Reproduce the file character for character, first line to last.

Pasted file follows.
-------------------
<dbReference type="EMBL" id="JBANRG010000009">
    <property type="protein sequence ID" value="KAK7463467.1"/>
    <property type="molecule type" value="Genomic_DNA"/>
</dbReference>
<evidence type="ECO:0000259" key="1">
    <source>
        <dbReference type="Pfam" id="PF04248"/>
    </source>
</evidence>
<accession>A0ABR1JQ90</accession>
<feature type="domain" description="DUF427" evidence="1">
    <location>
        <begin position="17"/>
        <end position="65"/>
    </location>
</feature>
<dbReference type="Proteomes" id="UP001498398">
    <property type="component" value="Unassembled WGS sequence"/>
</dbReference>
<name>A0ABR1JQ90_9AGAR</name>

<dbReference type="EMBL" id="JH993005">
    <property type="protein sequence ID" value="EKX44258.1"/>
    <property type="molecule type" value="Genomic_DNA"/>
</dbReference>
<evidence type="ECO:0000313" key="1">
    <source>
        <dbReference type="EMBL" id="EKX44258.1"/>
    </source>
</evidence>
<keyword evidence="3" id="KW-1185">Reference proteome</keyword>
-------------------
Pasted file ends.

<dbReference type="EMBL" id="JBANRG010000009">
    <property type="protein sequence ID" value="KAK7463467.1"/>
    <property type="molecule type" value="Genomic_DNA"/>
</dbReference>
<evidence type="ECO:0000259" key="1">
    <source>
        <dbReference type="Pfam" id="PF04248"/>
    </source>
</evidence>
<accession>A0ABR1JQ90</accession>
<feature type="domain" description="DUF427" evidence="1">
    <location>
        <begin position="17"/>
        <end position="65"/>
    </location>
</feature>
<dbReference type="Proteomes" id="UP001498398">
    <property type="component" value="Unassembled WGS sequence"/>
</dbReference>
<name>A0ABR1JQ90_9AGAR</name>

<dbReference type="EMBL" id="JH993005">
    <property type="protein sequence ID" value="EKX44258.1"/>
    <property type="molecule type" value="Genomic_DNA"/>
</dbReference>
<evidence type="ECO:0000313" key="1">
    <source>
        <dbReference type="EMBL" id="EKX44258.1"/>
    </source>
</evidence>
<keyword evidence="3" id="KW-1185">Reference proteome</keyword>